The year 2022 was an historic one, to put it simply, both in the spatial sense, with 40,000 renovated square metres, and in terms of the programme, knowing the fact that world-class artists were part of Novi Sad’s everyday life, with an average of ten events per day. 

In addition to all that, I must point out that success is all the greater if you take into account the fact that no ECoC had programmes ready before the title year. With everything that happened in 2022, we have already organised six “Dočeks” and five “Kaleidoscopes of Culture” annual events, which themselves have been awarded the European Trend Brand prize in the field of culture. Hence, the only recommendation from the last evaluation panel of the European Commission was that we keep the legacies we had created, which was the highest possible praise. Therefore, I can say, based on the results and numbers, that this is one of the best European Capitals of Culture ever, which is further confirmed by the Melina Mercouri International Prize, which is being awarded to the most successful cities partaking in this project.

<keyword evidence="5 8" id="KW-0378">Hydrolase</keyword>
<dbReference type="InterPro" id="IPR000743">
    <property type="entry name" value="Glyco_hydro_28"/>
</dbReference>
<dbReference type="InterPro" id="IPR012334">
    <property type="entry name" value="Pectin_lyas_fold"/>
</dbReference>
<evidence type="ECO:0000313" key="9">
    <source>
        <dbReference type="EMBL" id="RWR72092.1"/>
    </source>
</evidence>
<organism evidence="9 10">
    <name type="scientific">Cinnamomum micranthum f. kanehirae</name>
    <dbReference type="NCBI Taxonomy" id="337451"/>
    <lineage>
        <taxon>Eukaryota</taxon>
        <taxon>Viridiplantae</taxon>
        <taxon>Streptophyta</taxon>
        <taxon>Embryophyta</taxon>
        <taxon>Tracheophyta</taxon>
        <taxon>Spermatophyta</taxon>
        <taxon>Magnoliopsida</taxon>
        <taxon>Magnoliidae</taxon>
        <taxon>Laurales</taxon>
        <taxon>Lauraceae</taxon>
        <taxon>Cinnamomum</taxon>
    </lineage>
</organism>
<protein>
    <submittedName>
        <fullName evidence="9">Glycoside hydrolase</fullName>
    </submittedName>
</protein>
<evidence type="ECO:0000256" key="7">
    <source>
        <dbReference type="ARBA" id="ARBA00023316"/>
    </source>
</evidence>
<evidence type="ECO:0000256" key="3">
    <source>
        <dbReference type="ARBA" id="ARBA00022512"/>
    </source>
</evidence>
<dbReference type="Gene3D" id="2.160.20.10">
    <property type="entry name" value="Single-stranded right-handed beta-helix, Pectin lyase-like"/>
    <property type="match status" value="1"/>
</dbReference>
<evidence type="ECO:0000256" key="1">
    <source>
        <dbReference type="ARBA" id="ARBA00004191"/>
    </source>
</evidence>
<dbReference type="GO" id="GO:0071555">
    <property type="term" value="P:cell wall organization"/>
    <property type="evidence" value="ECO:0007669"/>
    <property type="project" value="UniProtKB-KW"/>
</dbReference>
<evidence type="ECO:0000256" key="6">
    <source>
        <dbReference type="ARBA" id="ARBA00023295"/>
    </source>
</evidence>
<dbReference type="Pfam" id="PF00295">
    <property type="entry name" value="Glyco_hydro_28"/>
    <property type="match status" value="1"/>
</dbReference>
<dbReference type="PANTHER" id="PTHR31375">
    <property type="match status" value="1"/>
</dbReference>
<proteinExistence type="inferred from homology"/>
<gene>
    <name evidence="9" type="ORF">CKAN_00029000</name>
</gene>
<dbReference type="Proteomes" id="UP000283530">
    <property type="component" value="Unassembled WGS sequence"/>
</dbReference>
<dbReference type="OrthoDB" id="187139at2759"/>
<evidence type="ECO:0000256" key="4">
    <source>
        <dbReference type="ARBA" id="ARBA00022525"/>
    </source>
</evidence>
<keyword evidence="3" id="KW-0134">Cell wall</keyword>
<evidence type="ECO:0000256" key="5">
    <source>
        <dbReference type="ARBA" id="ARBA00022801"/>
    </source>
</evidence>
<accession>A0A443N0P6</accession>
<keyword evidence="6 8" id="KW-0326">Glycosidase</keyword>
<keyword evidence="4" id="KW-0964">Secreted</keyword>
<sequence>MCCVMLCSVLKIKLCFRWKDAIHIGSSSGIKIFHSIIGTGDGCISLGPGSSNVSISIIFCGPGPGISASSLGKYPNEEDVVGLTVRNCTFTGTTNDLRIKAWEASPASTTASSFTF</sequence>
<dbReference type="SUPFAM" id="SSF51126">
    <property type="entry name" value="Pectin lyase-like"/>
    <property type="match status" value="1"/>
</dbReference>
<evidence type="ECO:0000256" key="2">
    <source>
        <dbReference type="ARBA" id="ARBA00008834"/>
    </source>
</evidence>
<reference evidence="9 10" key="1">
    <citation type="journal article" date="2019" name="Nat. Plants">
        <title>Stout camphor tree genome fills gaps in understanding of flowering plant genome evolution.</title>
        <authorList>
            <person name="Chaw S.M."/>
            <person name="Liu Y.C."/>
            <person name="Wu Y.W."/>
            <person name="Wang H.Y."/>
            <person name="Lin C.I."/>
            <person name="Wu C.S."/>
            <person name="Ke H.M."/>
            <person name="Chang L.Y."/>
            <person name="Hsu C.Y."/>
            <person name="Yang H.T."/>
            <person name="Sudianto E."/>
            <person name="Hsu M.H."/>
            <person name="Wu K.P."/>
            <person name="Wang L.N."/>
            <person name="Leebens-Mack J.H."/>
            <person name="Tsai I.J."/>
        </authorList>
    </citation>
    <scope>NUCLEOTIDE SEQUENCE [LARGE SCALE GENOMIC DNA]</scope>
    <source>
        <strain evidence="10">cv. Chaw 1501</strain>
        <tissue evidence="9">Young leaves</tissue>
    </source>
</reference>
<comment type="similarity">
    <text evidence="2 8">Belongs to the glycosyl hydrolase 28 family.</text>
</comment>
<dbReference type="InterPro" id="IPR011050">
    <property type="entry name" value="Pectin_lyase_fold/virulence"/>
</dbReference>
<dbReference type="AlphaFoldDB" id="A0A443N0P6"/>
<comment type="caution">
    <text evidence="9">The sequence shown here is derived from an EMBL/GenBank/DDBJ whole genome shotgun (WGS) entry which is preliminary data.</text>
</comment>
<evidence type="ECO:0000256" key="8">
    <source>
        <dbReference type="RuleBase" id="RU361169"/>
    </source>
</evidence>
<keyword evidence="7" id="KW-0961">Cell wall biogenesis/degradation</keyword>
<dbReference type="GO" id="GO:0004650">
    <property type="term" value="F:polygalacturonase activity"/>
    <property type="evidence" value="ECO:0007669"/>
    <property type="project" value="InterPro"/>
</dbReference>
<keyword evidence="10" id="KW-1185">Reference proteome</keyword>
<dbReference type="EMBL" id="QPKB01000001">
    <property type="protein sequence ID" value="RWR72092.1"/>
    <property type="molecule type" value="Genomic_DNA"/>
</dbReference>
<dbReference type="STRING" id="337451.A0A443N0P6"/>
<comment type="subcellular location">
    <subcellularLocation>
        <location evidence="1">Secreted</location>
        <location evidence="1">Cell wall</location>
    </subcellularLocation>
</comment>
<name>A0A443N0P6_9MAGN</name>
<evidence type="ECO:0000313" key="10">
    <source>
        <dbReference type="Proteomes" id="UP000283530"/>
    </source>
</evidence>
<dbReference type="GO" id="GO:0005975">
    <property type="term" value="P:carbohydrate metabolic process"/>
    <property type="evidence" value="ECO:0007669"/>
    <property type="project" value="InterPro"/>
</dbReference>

Each ECoC gives out a proposal and a plan for a “legacy moment”, and we set those up back in 2016, seven years ahead of our city being the ECoC, through people, processes, places, and programmes. In terms of human resources, young professionals remain living and working in Novi Sad, and the region. We will continue to work on further development of spatial and programme legacies, which are such a unique model in Europe – a network of cultural spaces within neighbourhoods and smaller cities, towns, and villages close to Novi Sad, the District, the City Concert Hall, the Doček and Kaleidoscope of Culture programme and events, the Flags of the Future, and others. 

Moreover, the knowledge that was created during the ECoC did not just stay in Novi Sad, Serbia, it has spread throughout the region of the Balkans and the rest of Eastern Europe. I am most proud of the team of young, creative, and dedicated people that persevered on this unique journey.